17 replies on “CARES gets overwhelming support at Council session; decision expected June 6”

  1. Maryanne Hudson needs to find a new tall horse to ride out of town that will also support her absolutely zealous obsession with CARES. You lost, now please go away.

    1. Hey Maryanne,
      If your so worried about the cats at CARES why don’t you adopt one like I did ?

  2. CARES is a gem in the Burien community. I hope our council sees fit to keep a local shelter. It’s good for our pets and our people.

  3. I got a copy of the packet last Friday that had both groups costs and services. CARES is such a better deal that I and many others think some of our council members are making this personal instead of representing the citizens of Burien.

  4. Cares has adopted out animals that would not be in homes now if these residents had to go to county pounds. A friend of mine just got a 2 year old cat from CAREs and said only because it was local and he is very happy with his new room mate. Keep things local and you get your monies worth. The county doesn’t really want to add the City, you can tell that by the comments made at the meeting. I think some people need to lay aside their dislike for certain people and look at the broader picture.

  5. Our council needs to hear from its citizens. They are tasked with representing us fairly in their roles and they need to hear from us to best represent us. Not everyone is able to attend the meetings but we can all send an email to make our voices heard. You can contact the council by using this link

  6. Don’t forget the old saying”you get what you pay for” we need animal control not a kitty haven!! It’s not about weather they are cool or not.

  7. -Mahatma Gandhi said-
    “The greatness of a society can be judged by the way its animals are treated.”
    Cares gives the most excellent choice in service to the animals of Burien. They provide much more than King County.
    They have a zero kill rate as a shelter. Kinh County does not.
    They provide food for animals whose owners for whatever reason cannot, KCACS does not.
    They love and nurture the animals in their care.
    Well I would say for all their services CARES gives the city more bang for the buck
    For some reason, this City Council is choosing to pick the more expensive and much less effective choice of King County Animal Control Services over our own Burien CARES for animal Control Services.
    The B-Town Blog did a poll, which had readers answer the question “Should the City of Burien extend the contract for CARES, or return to King Co. Animal Services?”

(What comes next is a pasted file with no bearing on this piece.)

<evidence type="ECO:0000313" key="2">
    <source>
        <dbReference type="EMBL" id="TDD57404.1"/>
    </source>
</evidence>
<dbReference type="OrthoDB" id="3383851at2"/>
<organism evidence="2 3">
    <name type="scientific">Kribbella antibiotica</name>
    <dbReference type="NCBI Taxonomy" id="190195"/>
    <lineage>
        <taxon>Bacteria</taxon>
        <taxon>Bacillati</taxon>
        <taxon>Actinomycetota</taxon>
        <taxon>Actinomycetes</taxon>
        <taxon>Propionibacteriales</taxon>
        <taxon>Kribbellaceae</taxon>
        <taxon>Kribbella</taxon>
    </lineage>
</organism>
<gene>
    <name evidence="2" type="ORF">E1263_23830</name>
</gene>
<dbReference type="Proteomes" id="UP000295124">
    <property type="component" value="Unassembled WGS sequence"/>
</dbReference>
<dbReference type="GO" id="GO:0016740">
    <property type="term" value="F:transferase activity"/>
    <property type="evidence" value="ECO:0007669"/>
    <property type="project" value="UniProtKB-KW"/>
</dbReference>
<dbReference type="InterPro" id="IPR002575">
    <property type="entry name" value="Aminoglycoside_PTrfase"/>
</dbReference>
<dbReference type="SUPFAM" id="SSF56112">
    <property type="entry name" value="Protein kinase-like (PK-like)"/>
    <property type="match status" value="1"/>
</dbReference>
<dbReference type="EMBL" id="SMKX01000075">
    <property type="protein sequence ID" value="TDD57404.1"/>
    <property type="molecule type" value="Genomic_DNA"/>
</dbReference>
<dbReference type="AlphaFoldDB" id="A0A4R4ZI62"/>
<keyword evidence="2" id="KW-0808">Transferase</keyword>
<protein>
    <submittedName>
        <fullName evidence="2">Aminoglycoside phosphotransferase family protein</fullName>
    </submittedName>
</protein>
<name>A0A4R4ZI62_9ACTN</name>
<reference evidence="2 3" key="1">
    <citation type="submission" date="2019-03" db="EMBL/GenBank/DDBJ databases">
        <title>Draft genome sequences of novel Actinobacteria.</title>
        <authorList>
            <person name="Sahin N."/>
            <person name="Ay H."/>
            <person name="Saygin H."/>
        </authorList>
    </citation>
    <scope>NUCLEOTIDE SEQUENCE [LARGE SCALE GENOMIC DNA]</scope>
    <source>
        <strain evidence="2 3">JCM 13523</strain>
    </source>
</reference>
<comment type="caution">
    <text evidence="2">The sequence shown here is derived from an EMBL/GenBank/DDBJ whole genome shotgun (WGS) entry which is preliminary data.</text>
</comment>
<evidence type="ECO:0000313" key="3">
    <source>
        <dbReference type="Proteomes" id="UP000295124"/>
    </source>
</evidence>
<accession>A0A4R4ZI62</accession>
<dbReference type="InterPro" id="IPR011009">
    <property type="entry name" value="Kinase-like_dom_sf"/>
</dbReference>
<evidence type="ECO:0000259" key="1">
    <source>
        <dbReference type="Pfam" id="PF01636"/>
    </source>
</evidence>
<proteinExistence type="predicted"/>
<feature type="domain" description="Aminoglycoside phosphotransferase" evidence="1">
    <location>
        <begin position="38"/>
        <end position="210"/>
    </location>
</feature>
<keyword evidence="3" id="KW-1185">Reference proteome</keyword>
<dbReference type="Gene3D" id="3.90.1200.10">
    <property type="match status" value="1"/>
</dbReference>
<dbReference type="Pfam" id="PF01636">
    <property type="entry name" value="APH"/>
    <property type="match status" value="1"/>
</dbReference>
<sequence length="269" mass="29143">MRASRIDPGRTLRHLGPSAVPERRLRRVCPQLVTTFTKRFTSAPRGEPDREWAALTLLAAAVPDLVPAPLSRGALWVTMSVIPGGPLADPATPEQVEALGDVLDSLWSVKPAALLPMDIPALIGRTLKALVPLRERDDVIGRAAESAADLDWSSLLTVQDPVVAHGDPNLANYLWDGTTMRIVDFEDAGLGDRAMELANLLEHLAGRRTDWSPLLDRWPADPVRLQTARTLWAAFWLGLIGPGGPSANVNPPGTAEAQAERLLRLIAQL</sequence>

76% responded to extend CARES contract
    Over 1400 citizens signed a petition to extend cares contract
    Simply Because CARES is the better choice.
    Costs less. Gives superior service.
    Every single city council member ran as the “Fiscally responsible choice” to sit on this city council…. So now prove it and extend CARES contract.

  8. We as citizens must watch this council carefully. Decisions aren’t being made with the community in mind. My thought was “why is this even being considered ” as the cost for King County is so much higher. Lucy K stated she still wanted it, regardless of the higher licensing fees because she prefers “the model” of King County and yet never specified what exactly is so amazing she (we citizens) wants to pay a few extra 100k for it. Bob E only parroted what his wife angrily stated from the back row and Debi W looked shocked as she heard the high numbers. After blowing 150k on “image consulting” for the city, with no clear result so far, and now this desire to pay three times for animal services my faith for fiscal responsibility in a few current council members is gone. Stop diluting the community so many of us are working our collective busts off to build!

  9. This “controversy” seems to stem from a personal vendetta against someone that has done a mighty fine job in developing this COMMUNITY shelter plan. Me thinks the mayor needs to open her ears and her heart, listen to the people that voted her into office, and give CARES the respect it deserves. Follow the advice of your fellow concil members Mayor Lucy, extend the CARES contract out until at least the end of 2018. The longer the contract, the happier the provider, the better the service can/will become!

  10. The following comment was posted on behalf of Laura Stiles Helms by Publisher Scott Schaefer, due to technical issues:

    Let’s be clear: The expanded title of this article might be, “CARES gets overwhelming support from the citizens, but only three of the seven council members – what’s going on?” Yep, naming names. The council members who support extending CARES’ contract, as overwhelming desired by the citizens (aka taxpayers) are Nancy Tosta, Austin Bell, and Steve Armstrong. After two hours of citizen testimony in favor of CARES, we and these three council members were incredulous to learn that Debi Wagner, Bob Edgar, and Lucy Krakowiak (our Mayor) were not on board. As Councilman Armstrong so aptly pointed out, “This is embarrassing.”